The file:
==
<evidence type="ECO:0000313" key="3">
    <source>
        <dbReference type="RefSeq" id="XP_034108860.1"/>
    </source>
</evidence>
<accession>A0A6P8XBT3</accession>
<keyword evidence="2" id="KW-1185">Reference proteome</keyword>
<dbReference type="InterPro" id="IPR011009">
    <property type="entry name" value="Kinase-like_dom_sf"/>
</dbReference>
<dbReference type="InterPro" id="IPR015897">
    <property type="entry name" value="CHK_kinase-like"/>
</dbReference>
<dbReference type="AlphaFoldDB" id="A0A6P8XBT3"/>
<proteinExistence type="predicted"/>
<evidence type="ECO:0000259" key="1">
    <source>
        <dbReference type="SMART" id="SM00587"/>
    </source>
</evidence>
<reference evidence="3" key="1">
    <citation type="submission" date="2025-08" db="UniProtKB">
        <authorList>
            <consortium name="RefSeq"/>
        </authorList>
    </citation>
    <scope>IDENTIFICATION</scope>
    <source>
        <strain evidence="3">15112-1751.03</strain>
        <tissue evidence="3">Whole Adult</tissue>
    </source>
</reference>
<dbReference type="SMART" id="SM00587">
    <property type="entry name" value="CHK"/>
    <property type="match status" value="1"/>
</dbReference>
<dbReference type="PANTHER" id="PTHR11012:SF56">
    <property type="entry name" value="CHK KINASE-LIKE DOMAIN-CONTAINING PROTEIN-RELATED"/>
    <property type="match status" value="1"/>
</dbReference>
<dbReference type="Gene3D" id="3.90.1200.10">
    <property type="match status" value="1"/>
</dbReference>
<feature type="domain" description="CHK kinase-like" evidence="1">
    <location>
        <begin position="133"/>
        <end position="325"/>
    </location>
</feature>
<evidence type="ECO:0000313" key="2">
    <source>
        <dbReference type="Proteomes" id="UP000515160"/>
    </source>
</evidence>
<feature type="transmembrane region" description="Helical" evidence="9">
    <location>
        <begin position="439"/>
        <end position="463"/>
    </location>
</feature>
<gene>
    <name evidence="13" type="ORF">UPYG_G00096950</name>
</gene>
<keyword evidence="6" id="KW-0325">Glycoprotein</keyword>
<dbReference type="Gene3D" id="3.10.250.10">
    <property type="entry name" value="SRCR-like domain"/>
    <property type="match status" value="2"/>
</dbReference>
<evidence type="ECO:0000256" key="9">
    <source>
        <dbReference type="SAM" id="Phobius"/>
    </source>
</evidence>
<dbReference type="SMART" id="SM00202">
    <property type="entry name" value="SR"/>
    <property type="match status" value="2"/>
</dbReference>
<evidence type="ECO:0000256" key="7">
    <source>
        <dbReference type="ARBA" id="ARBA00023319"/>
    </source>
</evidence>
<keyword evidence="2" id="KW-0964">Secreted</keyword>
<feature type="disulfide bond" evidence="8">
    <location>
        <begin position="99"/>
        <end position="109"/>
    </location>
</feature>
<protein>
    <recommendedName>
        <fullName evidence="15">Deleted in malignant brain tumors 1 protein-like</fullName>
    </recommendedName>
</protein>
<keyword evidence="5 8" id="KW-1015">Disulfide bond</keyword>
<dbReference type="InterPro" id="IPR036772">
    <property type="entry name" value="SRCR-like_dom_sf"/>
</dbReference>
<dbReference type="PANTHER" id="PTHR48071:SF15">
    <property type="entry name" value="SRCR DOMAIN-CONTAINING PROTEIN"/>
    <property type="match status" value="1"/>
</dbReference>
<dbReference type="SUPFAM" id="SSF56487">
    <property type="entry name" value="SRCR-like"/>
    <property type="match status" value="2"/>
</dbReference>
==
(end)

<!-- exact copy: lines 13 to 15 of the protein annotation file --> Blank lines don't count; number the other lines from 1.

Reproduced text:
</dbReference>
<dbReference type="AlphaFoldDB" id="A0A6P8XBT3"/>
<proteinExistence type="predicted"/>